Did protesters at a governing board meeting for the Vail Unified School District in Arizona elect a new school board and legally vote for the district's mask policy to be lifted? No, that's not true: While the protestors did stage what appeared to be an impromptu election for a new school board on April 27, 2021, their election was not legally binding.
The claim appeared on several social media platforms including Facebook, where it was posted (archived here) by the fan page Donald Trump Fan Club on April 28, 2021. The post included a screenshot of a tweet from April 27, 2021, that read:
WOW. Parents in Vail, Arizona just took over the school board - all according to the rules. Voted in a whole new board, and immediately removed the mask mandate. Democracy in action! Just Amazing!
This is what the post looked like on Facebook on April 30, 2021:
(Source: Facebook screenshot taken on Fri Apr 30 11:45:51 2021 UTC)
A video of the impromptu election showed a large gathering of what appeared to be parents in a building lobby. The voice of the person recording the protest asked other attendees if they wanted to elect new school board members because the school board members who were legally elected had resigned, which was not true. The protesters then held their own election, using Robert's Rules of Order. However, a strict following of those parliamentary rules would have required an elected presiding officer or chair to facilitate the election.
Following the election, the "new" school board voted to get rid of the school district's face covering regulation, which, as of the date of the protest, required all students and staff to wear a face cover when on school district property. Gov. Doug Ducey of Arizona lifted the statewide mask mandate for K-12 schools on April 19, 2021, although K-12 school districts and charter schools throughout the state still have the right to enforce mask use.
In a phone call with Lead Stories on April 29, 2021, Darcy Mentone, director of communications and public affairs for the Vail Unified School District, said the protestors' impromptu election was not official. The protesters did not interrupt the governing board meeting scheduled for 7 p.m. MDT that night, she said. Instead, they came during a study session that preceded the meeting.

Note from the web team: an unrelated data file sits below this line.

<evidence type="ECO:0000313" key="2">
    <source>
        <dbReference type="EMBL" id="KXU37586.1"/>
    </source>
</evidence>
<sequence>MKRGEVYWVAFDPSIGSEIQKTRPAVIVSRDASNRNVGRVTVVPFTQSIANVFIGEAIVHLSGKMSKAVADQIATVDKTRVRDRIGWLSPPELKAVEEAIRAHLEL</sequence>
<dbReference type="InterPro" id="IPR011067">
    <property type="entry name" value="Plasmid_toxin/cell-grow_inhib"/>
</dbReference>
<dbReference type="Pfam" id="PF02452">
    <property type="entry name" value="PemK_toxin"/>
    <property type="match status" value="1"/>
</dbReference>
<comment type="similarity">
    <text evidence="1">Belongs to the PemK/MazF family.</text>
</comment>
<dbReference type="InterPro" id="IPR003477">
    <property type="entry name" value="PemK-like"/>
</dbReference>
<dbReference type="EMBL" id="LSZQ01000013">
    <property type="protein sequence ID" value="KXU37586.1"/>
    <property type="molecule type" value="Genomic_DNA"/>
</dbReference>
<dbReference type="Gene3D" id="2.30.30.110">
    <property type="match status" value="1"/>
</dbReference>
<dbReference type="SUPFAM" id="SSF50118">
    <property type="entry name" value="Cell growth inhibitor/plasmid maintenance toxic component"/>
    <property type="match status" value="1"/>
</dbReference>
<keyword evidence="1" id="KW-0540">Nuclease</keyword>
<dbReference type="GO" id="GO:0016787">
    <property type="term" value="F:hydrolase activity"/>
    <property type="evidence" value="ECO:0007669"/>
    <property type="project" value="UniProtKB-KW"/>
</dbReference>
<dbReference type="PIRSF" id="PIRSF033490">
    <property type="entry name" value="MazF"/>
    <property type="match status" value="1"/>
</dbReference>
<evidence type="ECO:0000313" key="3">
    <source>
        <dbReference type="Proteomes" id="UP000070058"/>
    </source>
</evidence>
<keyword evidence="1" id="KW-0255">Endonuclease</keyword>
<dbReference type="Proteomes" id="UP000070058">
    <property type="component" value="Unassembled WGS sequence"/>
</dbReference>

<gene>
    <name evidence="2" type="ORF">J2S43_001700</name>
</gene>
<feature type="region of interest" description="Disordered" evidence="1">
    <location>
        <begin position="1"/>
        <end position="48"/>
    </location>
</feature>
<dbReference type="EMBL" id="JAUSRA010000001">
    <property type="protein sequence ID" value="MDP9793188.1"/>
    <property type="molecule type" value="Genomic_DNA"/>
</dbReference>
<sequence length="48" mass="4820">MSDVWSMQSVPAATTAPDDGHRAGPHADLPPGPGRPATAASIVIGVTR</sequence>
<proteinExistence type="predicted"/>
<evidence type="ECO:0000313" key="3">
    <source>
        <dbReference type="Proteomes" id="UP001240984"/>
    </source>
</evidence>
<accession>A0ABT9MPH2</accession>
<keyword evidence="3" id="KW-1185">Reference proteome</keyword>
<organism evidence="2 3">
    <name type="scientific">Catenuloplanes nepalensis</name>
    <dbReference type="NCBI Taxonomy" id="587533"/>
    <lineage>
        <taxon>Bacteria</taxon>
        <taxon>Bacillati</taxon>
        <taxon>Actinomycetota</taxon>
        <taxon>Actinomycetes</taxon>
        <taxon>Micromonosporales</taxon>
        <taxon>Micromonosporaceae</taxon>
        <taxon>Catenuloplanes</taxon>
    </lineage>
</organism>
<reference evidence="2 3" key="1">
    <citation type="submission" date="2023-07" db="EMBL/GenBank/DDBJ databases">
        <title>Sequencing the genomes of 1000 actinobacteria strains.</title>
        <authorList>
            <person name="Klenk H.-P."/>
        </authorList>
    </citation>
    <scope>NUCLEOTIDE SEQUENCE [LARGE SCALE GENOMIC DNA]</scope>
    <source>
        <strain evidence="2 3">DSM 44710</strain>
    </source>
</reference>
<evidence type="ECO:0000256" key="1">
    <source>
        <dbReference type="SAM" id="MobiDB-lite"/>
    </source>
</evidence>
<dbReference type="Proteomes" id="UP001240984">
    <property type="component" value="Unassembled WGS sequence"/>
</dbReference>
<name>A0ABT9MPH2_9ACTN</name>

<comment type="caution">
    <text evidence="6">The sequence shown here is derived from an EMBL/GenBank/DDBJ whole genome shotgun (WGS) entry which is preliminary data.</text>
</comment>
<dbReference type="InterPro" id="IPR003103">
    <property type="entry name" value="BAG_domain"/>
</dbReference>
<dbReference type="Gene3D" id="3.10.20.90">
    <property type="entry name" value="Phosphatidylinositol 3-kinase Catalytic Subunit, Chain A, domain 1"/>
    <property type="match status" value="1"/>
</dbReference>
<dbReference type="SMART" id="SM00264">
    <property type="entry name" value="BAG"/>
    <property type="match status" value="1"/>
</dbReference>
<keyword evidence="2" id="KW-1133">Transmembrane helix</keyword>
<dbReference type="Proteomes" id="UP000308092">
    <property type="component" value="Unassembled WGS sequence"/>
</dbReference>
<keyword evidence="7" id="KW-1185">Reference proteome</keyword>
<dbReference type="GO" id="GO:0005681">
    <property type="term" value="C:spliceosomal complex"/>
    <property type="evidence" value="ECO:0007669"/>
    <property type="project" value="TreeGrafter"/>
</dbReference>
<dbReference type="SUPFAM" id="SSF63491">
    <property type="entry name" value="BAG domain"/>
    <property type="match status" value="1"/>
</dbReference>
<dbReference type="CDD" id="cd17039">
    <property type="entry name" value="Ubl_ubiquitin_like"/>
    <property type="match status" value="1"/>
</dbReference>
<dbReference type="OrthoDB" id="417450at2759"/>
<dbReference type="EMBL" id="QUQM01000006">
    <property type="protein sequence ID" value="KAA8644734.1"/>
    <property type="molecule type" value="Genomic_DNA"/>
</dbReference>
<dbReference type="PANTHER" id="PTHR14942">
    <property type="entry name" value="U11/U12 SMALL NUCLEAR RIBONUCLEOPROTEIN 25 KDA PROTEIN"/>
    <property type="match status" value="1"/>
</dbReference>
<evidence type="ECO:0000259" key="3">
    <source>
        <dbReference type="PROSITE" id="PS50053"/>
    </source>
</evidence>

And the legally elected school board members did not resign, Mentone said: Rather, they adjourned the study session for their safety. The governing board meeting was canceled due to the protests. These were just a few of the reasons the protesters who claimed to be "elected" to the "new" school board could not have replaced the school district's face covering regulation, she said:
In a board meeting, something has to be listed on the agenda as an action item for the board to take any action. So the mitigation strategies were listed on the agenda for the meeting that got canceled, but it was just an inform item so that the board could discuss it and listen to the parents that we knew were coming and had concerns ... even if that board meeting would have gone through, the board would not have had the ability that night to change the mask policy. So it is still in place, nothing has changed.
Mentone also cited rules for the state's school board elections:
School board elections are part of the general election in even-numbered years. Special elections to fill unanticipated vacancies occurring between regular elections may be called by the county superintendent of schools. Or a county school superintendent may also choose to appoint an individual to fill such a vacancy. Primary elections do not pertain to the election of school board members.
The names of school board candidates are printed in the non-partisan section of the ballot. Voters in the school district elect their school board members.
After the protests, John Carruth, superintendent of the school district, emailed district parents. A screenshot of the email, forwarded to Lead Stories by Mentone, is below:
(Source: Email screenshot taken on Fri Apr 30 09:38:02 2021 UTC)
Although Carruth's claim that many of the protestors were not within the boundaries of the school district was echoed by Mentone, Lead Stories could not independently confirm whether that was true.